Lawmakers in Washington, D.C., are speaking out against efforts by several countries participating in United Nations-sponsored talks to force the U.S. to relinquish control over key Internet functions.
The most recent critic is Senator Norm Coleman, a Republican from Minnesota. Earlier this week, Coleman submitted a resolution aimed at protecting control of the Internet, in particular the domain name and addressing system, from being transferred to the U.N.
“We cannot stand idly by as some governments seek to make the Internet an instrument of censorship and political suppression,” he said in a statement. “We must stand fast against all attempts to alter the Internet’s nature as a free and open global system.”
Coleman’s resolution (available at: http://coleman.senate.gov/) comes in the middle of a feud over Internet governance among delegates preparing for the second phase of the U.N.-sponsored World Summit on the Information Society (WSIS) in Tunis, Tunisia, next month.
In an unexpected move during preparatory talks at the end of September in Geneva, the European Union parted with the U.S. by calling for the creation of a new “forum” and a new “model of international cooperation,” which could radically change if not completely override ICANN (Internet Corporation for Assigned Names and Numbers), the U.S.-led group that currently manages crucial Internet infrastructure such as domain names, root servers and IP (Internet Protocol) addresses.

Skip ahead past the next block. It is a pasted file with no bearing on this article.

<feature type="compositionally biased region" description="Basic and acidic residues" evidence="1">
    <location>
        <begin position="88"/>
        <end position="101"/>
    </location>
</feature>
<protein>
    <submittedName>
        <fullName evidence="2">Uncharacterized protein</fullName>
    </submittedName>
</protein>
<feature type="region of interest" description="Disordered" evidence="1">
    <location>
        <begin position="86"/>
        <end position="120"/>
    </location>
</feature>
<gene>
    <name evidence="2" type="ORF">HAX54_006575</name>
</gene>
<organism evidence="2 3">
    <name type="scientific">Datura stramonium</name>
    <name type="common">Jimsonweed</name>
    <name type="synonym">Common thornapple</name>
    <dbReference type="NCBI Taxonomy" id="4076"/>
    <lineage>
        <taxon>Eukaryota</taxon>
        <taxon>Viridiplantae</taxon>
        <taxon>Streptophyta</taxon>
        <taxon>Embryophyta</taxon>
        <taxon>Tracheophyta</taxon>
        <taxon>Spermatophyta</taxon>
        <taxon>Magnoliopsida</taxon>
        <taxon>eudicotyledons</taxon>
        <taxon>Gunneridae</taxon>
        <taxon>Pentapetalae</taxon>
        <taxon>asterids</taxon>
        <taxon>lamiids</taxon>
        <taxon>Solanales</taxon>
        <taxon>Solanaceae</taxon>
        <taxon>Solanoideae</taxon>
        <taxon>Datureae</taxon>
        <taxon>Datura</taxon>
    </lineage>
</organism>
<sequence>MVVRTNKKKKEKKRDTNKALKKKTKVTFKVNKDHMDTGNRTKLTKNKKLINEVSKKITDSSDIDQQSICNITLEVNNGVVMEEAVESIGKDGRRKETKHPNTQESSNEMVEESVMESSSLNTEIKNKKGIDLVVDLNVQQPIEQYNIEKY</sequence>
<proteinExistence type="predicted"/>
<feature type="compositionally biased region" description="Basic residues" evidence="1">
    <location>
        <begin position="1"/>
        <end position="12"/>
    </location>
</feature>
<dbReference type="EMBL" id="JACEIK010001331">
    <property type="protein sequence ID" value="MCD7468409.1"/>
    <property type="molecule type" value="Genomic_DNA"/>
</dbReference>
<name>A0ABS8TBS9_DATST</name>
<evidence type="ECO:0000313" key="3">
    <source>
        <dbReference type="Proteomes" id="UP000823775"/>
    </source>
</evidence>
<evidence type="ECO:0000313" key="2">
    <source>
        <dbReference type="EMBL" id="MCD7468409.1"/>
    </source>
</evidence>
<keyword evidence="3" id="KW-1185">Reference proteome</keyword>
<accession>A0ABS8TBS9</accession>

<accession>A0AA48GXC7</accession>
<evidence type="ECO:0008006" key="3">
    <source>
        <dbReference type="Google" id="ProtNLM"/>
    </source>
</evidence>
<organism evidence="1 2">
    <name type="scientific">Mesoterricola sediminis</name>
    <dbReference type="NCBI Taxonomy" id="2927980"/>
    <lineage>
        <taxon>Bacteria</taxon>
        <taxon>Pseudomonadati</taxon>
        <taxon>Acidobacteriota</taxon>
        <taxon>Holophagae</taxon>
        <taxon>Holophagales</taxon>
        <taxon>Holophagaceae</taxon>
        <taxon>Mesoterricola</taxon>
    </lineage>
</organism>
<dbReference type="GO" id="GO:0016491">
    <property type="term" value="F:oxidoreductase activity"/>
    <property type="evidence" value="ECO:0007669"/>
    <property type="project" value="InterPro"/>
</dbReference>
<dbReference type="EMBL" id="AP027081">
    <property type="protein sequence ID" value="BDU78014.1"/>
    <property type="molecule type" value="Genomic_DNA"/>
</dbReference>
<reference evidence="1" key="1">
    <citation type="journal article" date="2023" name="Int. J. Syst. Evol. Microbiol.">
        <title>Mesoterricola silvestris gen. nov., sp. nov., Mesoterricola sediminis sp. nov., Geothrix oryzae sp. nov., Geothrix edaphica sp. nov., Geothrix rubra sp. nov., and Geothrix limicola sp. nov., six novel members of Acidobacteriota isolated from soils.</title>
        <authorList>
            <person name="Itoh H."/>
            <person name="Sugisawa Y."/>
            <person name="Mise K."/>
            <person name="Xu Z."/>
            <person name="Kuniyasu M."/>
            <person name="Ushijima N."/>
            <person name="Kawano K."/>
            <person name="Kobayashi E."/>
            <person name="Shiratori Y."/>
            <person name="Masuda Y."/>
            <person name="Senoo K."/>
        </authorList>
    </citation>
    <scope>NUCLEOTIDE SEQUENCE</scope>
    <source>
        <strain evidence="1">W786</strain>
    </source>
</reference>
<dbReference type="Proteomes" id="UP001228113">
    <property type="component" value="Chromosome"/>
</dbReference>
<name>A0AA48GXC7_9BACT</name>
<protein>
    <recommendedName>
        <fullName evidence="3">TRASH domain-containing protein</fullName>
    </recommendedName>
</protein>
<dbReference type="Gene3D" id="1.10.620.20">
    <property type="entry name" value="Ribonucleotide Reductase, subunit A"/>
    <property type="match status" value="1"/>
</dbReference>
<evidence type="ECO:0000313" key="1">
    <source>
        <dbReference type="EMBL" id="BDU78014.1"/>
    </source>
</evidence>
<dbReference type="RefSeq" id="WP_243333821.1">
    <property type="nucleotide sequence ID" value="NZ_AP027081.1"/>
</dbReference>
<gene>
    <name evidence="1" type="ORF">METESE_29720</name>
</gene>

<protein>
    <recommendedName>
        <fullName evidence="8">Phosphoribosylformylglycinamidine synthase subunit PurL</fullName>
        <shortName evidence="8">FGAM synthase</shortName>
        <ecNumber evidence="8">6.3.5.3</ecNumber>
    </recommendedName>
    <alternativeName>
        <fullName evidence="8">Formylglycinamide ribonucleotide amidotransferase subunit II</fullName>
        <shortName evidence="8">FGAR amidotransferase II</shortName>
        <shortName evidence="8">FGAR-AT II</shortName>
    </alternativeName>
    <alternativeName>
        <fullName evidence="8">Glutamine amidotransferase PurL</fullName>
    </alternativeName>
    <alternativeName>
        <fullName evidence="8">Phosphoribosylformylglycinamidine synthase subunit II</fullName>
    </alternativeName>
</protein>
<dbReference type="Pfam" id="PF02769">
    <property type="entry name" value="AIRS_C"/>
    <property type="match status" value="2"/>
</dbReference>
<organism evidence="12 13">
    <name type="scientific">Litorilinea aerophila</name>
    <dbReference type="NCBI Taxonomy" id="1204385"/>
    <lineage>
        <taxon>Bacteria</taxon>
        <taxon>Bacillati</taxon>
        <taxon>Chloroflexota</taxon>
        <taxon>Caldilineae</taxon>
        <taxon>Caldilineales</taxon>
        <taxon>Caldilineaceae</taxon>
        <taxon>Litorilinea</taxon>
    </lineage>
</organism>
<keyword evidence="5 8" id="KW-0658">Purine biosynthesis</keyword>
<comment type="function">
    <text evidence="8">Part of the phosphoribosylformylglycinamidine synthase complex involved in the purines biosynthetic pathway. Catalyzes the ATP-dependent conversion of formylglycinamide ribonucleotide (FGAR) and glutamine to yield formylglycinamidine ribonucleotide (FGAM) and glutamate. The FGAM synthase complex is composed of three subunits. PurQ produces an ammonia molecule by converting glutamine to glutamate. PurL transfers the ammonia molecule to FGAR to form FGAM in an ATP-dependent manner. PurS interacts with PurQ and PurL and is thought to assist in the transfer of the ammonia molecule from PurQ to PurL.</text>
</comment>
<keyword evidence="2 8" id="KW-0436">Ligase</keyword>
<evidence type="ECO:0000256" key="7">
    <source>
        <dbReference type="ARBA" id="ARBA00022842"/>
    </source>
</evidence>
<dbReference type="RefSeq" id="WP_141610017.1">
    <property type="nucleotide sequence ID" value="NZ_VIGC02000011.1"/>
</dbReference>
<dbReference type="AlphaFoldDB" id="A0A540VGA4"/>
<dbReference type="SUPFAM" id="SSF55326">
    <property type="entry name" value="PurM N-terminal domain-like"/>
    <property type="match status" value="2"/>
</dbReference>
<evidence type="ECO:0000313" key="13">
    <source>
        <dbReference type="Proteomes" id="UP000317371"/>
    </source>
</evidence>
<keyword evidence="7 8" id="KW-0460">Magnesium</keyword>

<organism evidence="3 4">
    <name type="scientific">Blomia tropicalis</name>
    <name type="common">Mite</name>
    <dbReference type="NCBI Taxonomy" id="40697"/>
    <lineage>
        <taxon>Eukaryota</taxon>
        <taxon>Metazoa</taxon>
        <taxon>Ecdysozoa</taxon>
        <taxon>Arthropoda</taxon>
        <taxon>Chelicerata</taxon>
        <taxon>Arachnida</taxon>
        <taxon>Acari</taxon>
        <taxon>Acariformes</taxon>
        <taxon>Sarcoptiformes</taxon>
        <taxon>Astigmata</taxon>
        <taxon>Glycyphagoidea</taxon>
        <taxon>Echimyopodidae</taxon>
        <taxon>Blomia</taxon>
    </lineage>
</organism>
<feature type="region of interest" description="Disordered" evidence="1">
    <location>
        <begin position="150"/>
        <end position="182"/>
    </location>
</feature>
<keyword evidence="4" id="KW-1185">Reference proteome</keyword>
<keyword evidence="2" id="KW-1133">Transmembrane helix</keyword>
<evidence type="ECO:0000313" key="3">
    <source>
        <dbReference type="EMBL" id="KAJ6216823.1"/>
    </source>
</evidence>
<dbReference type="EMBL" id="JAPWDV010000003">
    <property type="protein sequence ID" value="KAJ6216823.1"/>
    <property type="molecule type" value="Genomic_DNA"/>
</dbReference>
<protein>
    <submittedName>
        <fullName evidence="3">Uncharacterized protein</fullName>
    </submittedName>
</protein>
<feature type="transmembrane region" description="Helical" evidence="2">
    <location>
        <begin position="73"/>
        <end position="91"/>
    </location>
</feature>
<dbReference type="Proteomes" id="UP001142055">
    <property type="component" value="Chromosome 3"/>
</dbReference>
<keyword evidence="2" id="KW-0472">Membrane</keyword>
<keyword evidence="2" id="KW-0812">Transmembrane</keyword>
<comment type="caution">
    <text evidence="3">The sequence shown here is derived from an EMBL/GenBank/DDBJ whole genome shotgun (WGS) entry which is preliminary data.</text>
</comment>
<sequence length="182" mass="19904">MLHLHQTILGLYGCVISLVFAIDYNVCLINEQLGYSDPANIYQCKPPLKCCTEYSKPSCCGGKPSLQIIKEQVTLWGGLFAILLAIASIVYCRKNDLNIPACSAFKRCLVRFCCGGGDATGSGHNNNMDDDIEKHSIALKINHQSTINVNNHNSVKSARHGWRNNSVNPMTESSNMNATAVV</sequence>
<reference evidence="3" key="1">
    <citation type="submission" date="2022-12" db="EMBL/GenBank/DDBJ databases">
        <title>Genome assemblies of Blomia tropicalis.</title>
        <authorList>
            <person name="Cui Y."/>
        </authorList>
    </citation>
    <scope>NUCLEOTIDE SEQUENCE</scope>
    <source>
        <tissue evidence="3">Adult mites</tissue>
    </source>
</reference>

Previously, the E.U. was aligned with the U.S. in supporting the status quo, which essentially meant keeping ICANN as the body in charge of managing the Internet. With its latest move, the European government body has joined most other countries in demanding a global body to take over supervision of the Net.
One of the global bodies under consideration is the International Telecommunication Union (ITU), an arm of the U.N. and organizer of the Tunis event.
“The Internet is likely to face a grave threat” at the summit next month, Coleman said. “If we fail to respond appropriately, we risk the freedom and enterprise fostered by this informational marvel, and end up sacrificing access to information, privacy, and protection of intellectual property we have all depended on.”
Coleman is not alone in calling for the U.S. to retain control of the Internet. Similar support has already come from senior Democrats and Republicans in the U.S. House of Representatives.
On Oct. 5, Democratic and Republican representatives including Joe Barton, John Dingell, Fred Upton and Edward Markey sent a letter to David Gross, U.S. coordinator for international communication and information policy in the U.S. Department of State, and Michael Gallagher, assistant secretary for communication and information in the U.S. Department of Commerce.
In their letter, the congressmen said the U.S. should “take no action that would have the potential to adversely impact the effective and efficient operation of the domain name system” and “should maintain its historic role in authorizing changes or modifications to the authoritative root zone file.”
The letter is available at this Web site.